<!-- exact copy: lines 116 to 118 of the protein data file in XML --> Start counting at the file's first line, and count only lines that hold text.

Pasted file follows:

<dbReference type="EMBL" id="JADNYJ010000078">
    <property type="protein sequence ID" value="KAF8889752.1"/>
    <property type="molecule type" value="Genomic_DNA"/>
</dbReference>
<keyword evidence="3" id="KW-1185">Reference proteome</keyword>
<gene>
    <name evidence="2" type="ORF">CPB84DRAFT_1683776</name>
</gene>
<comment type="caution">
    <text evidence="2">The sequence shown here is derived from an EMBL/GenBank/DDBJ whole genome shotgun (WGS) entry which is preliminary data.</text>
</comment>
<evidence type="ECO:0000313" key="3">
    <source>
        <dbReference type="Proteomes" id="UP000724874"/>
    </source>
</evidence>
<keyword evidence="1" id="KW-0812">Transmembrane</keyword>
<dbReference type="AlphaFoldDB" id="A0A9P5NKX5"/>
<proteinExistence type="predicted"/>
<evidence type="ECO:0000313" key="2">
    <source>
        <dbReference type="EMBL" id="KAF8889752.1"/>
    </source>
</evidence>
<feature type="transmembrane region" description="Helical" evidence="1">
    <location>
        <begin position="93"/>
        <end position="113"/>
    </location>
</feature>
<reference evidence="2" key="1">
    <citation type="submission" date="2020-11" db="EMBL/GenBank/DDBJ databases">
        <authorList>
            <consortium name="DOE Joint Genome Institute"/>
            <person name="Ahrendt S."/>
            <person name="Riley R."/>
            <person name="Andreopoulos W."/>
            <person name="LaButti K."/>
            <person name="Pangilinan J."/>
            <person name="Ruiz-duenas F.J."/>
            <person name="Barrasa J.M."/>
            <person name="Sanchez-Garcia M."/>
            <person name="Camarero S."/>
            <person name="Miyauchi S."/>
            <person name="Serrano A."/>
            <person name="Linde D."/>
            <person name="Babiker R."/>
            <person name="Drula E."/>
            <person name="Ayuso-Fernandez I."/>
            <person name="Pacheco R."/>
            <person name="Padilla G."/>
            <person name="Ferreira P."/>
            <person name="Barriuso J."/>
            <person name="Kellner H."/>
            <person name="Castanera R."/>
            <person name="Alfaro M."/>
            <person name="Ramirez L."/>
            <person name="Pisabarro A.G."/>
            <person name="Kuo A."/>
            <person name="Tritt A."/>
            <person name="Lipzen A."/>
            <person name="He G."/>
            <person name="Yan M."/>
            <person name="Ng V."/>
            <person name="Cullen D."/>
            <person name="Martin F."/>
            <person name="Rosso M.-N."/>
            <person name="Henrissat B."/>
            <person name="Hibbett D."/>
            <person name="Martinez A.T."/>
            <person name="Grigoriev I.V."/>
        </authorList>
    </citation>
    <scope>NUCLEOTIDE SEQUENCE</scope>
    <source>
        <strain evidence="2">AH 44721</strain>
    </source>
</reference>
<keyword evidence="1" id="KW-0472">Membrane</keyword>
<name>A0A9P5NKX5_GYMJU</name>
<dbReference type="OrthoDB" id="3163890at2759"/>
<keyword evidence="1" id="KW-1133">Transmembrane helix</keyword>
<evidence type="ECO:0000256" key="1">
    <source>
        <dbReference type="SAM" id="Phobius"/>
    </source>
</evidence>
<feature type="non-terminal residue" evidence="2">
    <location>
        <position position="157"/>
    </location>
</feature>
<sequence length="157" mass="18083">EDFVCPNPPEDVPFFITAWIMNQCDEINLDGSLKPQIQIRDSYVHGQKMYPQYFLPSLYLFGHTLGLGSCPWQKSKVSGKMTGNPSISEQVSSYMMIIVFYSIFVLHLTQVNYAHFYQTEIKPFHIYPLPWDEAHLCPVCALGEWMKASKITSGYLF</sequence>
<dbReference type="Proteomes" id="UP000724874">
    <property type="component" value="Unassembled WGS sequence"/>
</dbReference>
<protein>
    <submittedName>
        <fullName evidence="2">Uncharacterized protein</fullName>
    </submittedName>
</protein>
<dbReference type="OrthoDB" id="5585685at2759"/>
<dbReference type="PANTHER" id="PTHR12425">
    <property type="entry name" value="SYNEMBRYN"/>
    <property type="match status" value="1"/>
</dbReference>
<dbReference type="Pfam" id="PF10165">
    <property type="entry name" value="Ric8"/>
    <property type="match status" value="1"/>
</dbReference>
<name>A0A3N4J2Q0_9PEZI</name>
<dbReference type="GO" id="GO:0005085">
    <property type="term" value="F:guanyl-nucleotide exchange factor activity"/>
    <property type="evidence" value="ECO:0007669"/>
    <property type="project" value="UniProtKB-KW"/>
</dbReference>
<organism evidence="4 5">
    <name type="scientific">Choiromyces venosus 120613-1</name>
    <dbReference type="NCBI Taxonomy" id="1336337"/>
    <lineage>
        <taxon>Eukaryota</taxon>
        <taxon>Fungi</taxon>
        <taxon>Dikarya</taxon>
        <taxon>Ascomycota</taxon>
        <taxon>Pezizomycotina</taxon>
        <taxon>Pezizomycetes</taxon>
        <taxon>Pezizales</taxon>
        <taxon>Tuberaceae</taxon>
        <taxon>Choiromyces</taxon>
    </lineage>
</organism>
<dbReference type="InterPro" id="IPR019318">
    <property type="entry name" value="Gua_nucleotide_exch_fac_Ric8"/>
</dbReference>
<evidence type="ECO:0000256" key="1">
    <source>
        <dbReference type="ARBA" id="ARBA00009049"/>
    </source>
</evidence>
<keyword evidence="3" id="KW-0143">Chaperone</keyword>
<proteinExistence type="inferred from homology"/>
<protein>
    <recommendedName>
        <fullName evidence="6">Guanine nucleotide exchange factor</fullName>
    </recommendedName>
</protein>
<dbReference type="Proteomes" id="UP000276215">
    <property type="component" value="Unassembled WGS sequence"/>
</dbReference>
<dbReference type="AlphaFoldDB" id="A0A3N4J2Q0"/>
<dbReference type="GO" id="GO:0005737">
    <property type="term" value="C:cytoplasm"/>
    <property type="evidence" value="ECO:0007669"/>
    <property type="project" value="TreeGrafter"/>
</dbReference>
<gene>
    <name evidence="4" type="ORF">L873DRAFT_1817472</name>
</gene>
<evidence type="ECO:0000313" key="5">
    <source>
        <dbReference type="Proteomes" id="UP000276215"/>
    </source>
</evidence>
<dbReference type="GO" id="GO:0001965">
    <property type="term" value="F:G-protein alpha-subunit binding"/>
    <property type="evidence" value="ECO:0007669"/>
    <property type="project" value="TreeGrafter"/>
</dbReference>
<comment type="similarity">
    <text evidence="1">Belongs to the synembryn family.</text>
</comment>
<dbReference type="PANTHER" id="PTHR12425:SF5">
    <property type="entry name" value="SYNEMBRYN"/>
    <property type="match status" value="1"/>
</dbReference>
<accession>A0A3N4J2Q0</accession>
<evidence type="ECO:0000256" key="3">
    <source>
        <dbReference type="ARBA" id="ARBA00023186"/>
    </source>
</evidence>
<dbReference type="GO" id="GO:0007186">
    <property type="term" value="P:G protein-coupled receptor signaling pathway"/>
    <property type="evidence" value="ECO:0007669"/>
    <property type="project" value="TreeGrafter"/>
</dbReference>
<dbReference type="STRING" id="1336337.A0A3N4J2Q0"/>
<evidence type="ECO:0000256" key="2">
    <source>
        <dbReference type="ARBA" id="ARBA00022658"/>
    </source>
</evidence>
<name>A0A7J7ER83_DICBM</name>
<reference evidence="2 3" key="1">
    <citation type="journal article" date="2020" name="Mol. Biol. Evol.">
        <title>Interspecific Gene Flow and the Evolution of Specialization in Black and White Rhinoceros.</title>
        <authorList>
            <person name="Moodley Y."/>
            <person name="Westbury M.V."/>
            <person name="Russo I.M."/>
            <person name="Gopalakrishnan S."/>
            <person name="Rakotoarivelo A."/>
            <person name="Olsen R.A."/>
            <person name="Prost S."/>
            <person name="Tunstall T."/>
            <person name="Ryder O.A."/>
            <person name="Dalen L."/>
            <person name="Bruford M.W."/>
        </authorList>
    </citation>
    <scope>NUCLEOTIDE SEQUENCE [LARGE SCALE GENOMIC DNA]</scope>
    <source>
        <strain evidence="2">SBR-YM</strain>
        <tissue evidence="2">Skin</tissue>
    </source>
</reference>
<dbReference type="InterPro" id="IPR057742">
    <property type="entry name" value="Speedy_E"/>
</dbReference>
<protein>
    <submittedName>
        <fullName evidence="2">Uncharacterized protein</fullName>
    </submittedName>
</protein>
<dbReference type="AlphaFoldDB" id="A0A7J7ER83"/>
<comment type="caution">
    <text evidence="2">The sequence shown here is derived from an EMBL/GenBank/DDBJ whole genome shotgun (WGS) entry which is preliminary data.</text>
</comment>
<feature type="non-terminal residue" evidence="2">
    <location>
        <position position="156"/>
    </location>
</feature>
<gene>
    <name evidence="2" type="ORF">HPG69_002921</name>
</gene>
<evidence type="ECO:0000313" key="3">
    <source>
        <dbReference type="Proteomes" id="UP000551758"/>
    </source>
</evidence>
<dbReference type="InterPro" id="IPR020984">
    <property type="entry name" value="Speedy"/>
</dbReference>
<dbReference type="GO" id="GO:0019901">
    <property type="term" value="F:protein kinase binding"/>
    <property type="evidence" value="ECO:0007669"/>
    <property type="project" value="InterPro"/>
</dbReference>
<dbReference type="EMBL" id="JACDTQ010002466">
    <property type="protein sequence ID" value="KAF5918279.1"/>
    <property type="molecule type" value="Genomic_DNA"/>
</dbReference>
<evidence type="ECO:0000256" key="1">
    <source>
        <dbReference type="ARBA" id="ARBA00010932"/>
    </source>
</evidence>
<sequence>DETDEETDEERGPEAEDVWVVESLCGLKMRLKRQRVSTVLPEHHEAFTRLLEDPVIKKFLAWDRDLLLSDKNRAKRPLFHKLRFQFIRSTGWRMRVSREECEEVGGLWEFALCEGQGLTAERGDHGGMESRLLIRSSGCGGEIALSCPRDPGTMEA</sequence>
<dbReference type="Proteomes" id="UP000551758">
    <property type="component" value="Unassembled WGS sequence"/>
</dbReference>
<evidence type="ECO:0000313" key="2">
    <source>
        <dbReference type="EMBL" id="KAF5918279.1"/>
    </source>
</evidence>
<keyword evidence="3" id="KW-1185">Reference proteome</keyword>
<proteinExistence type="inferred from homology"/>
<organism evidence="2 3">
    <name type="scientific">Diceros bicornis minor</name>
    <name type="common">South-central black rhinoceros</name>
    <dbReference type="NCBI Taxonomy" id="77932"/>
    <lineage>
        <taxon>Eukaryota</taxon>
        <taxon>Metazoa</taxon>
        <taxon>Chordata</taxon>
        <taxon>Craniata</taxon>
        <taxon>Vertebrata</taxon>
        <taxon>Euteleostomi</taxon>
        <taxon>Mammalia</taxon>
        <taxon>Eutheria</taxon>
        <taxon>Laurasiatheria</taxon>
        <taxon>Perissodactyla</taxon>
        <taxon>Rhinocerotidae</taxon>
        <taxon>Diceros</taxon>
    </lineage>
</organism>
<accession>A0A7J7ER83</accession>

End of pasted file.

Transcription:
</dbReference>
<organism evidence="4 5">
    <name type="scientific">Choiromyces venosus 120613-1</name>